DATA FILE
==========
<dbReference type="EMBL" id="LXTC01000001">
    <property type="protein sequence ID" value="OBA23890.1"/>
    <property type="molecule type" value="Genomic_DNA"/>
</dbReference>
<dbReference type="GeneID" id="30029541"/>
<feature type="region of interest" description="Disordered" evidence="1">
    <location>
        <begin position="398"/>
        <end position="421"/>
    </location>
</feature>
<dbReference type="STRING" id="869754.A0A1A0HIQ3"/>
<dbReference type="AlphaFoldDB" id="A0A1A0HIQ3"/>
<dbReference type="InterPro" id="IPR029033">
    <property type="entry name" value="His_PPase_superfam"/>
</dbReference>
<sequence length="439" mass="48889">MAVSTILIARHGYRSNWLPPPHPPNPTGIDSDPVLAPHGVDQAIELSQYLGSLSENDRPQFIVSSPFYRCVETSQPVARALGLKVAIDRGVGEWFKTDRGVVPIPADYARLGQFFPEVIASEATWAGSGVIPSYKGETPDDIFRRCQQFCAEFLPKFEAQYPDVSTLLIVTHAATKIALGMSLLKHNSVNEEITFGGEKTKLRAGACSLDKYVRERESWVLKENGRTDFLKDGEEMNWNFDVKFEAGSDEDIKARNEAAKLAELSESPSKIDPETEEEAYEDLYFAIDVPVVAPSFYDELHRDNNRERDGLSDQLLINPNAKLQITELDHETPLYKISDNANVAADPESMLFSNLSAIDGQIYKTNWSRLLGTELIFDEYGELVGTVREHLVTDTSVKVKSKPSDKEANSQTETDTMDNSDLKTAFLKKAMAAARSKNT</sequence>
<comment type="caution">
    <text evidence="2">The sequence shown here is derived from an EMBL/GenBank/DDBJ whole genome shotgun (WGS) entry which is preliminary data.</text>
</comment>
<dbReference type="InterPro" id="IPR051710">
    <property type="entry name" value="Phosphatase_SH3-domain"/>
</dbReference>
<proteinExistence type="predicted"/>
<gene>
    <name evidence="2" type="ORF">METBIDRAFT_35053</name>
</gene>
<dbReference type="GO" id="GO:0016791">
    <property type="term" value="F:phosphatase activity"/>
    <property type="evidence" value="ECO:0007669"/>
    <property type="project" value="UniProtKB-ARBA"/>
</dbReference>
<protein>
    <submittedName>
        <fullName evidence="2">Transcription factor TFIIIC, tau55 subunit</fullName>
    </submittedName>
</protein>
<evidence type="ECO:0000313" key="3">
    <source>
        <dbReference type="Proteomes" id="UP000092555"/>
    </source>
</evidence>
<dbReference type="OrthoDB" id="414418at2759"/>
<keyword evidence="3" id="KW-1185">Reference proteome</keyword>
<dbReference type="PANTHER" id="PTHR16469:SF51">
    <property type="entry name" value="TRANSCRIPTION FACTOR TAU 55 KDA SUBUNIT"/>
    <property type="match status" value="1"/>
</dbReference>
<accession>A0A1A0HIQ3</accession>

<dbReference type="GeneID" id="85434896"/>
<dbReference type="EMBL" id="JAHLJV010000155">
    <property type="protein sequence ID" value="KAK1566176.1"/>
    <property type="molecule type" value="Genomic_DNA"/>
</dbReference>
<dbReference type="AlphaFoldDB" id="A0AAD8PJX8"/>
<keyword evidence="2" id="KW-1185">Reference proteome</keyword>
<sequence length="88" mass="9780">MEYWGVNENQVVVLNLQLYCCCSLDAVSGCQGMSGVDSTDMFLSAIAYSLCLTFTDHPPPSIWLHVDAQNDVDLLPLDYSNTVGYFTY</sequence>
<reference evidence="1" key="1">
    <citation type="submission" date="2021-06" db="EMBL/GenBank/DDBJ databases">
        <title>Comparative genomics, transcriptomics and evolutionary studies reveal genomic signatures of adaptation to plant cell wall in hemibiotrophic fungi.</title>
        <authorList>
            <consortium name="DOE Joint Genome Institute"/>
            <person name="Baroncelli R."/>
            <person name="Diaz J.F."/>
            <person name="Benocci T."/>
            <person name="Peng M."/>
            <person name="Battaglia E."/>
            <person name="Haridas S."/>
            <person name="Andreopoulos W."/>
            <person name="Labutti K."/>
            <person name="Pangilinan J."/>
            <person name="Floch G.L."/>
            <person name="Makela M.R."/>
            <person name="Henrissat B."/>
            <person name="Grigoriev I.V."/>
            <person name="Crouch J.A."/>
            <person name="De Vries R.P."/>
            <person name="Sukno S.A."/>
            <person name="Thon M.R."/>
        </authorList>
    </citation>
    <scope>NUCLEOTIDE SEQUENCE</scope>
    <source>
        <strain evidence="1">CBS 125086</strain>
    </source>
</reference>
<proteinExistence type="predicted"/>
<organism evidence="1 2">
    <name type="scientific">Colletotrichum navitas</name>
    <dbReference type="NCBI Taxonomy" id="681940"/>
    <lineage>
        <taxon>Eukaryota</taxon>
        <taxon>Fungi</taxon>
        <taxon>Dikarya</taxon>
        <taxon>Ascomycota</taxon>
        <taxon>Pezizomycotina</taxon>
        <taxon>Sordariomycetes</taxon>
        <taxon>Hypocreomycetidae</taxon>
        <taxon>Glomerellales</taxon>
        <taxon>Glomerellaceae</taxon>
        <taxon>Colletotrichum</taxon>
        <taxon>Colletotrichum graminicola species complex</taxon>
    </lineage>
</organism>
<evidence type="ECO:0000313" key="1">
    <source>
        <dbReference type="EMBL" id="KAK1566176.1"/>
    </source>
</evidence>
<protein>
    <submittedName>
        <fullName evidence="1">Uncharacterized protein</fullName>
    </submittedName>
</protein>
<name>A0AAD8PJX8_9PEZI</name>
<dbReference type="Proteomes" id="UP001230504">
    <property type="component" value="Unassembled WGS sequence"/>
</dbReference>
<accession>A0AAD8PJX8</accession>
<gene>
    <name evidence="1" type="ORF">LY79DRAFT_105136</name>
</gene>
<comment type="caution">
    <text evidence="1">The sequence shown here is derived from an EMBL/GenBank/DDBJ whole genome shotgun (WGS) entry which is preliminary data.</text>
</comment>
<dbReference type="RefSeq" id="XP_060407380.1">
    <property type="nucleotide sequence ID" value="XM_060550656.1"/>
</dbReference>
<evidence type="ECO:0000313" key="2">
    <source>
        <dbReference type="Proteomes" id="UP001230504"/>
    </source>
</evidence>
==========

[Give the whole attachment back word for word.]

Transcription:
<dbReference type="EMBL" id="LXTC01000001">
    <property type="protein sequence ID" value="OBA23890.1"/>
    <property type="molecule type" value="Genomic_DNA"/>
</dbReference>
<dbReference type="GeneID" id="30029541"/>
<feature type="region of interest" description="Disordered" evidence="1">
    <location>
        <begin position="398"/>
        <end position="421"/>
    </location>
</feature>
<dbReference type="STRING" id="869754.A0A1A0HIQ3"/>
<dbReference type="AlphaFoldDB" id="A0A1A0HIQ3"/>
<dbReference type="InterPro" id="IPR029033">
    <property type="entry name" value="His_PPase_superfam"/>
</dbReference>
<sequence length="439" mass="48889">MAVSTILIARHGYRSNWLPPPHPPNPTGIDSDPVLAPHGVDQAIELSQYLGSLSENDRPQFIVSSPFYRCVETSQPVARALGLKVAIDRGVGEWFKTDRGVVPIPADYARLGQFFPEVIASEATWAGSGVIPSYKGETPDDIFRRCQQFCAEFLPKFEAQYPDVSTLLIVTHAATKIALGMSLLKHNSVNEEITFGGEKTKLRAGACSLDKYVRERESWVLKENGRTDFLKDGEEMNWNFDVKFEAGSDEDIKARNEAAKLAELSESPSKIDPETEEEAYEDLYFAIDVPVVAPSFYDELHRDNNRERDGLSDQLLINPNAKLQITELDHETPLYKISDNANVAADPESMLFSNLSAIDGQIYKTNWSRLLGTELIFDEYGELVGTVREHLVTDTSVKVKSKPSDKEANSQTETDTMDNSDLKTAFLKKAMAAARSKNT</sequence>
<comment type="caution">
    <text evidence="2">The sequence shown here is derived from an EMBL/GenBank/DDBJ whole genome shotgun (WGS) entry which is preliminary data.</text>
</comment>
<dbReference type="InterPro" id="IPR051710">
    <property type="entry name" value="Phosphatase_SH3-domain"/>
</dbReference>
<proteinExistence type="predicted"/>
<gene>
    <name evidence="2" type="ORF">METBIDRAFT_35053</name>
</gene>
<dbReference type="GO" id="GO:0016791">
    <property type="term" value="F:phosphatase activity"/>
    <property type="evidence" value="ECO:0007669"/>
    <property type="project" value="UniProtKB-ARBA"/>
</dbReference>
<protein>
    <submittedName>
        <fullName evidence="2">Transcription factor TFIIIC, tau55 subunit</fullName>
    </submittedName>
</protein>
<evidence type="ECO:0000313" key="3">
    <source>
        <dbReference type="Proteomes" id="UP000092555"/>
    </source>
</evidence>
<dbReference type="OrthoDB" id="414418at2759"/>
<keyword evidence="3" id="KW-1185">Reference proteome</keyword>
<dbReference type="PANTHER" id="PTHR16469:SF51">
    <property type="entry name" value="TRANSCRIPTION FACTOR TAU 55 KDA SUBUNIT"/>
    <property type="match status" value="1"/>
</dbReference>
<accession>A0A1A0HIQ3</accession>

<dbReference type="GeneID" id="85434896"/>
<dbReference type="EMBL" id="JAHLJV010000155">
    <property type="protein sequence ID" value="KAK1566176.1"/>
    <property type="molecule type" value="Genomic_DNA"/>
</dbReference>
<dbReference type="AlphaFoldDB" id="A0AAD8PJX8"/>
<keyword evidence="2" id="KW-1185">Reference proteome</keyword>
<sequence length="88" mass="9780">MEYWGVNENQVVVLNLQLYCCCSLDAVSGCQGMSGVDSTDMFLSAIAYSLCLTFTDHPPPSIWLHVDAQNDVDLLPLDYSNTVGYFTY</sequence>
<reference evidence="1" key="1">
    <citation type="submission" date="2021-06" db="EMBL/GenBank/DDBJ databases">
        <title>Comparative genomics, transcriptomics and evolutionary studies reveal genomic signatures of adaptation to plant cell wall in hemibiotrophic fungi.</title>
        <authorList>
            <consortium name="DOE Joint Genome Institute"/>
            <person name="Baroncelli R."/>
            <person name="Diaz J.F."/>
            <person name="Benocci T."/>
            <person name="Peng M."/>
            <person name="Battaglia E."/>
            <person name="Haridas S."/>
            <person name="Andreopoulos W."/>
            <person name="Labutti K."/>
            <person name="Pangilinan J."/>
            <person name="Floch G.L."/>
            <person name="Makela M.R."/>
            <person name="Henrissat B."/>
            <person name="Grigoriev I.V."/>
            <person name="Crouch J.A."/>
            <person name="De Vries R.P."/>
            <person name="Sukno S.A."/>
            <person name="Thon M.R."/>
        </authorList>
    </citation>
    <scope>NUCLEOTIDE SEQUENCE</scope>
    <source>
        <strain evidence="1">CBS 125086</strain>
    </source>
</reference>
<proteinExistence type="predicted"/>
<organism evidence="1 2">
    <name type="scientific">Colletotrichum navitas</name>
    <dbReference type="NCBI Taxonomy" id="681940"/>
    <lineage>
        <taxon>Eukaryota</taxon>
        <taxon>Fungi</taxon>
        <taxon>Dikarya</taxon>
        <taxon>Ascomycota</taxon>
        <taxon>Pezizomycotina</taxon>
        <taxon>Sordariomycetes</taxon>
        <taxon>Hypocreomycetidae</taxon>
        <taxon>Glomerellales</taxon>
        <taxon>Glomerellaceae</taxon>
        <taxon>Colletotrichum</taxon>
        <taxon>Colletotrichum graminicola species complex</taxon>
    </lineage>
</organism>
<evidence type="ECO:0000313" key="1">
    <source>
        <dbReference type="EMBL" id="KAK1566176.1"/>
    </source>
</evidence>
<protein>
    <submittedName>
        <fullName evidence="1">Uncharacterized protein</fullName>
    </submittedName>
</protein>
<name>A0AAD8PJX8_9PEZI</name>
<dbReference type="Proteomes" id="UP001230504">
    <property type="component" value="Unassembled WGS sequence"/>
</dbReference>
<accession>A0AAD8PJX8</accession>
<gene>
    <name evidence="1" type="ORF">LY79DRAFT_105136</name>
</gene>
<comment type="caution">
    <text evidence="1">The sequence shown here is derived from an EMBL/GenBank/DDBJ whole genome shotgun (WGS) entry which is preliminary data.</text>
</comment>
<dbReference type="RefSeq" id="XP_060407380.1">
    <property type="nucleotide sequence ID" value="XM_060550656.1"/>
</dbReference>
<evidence type="ECO:0000313" key="2">
    <source>
        <dbReference type="Proteomes" id="UP001230504"/>
    </source>
</evidence>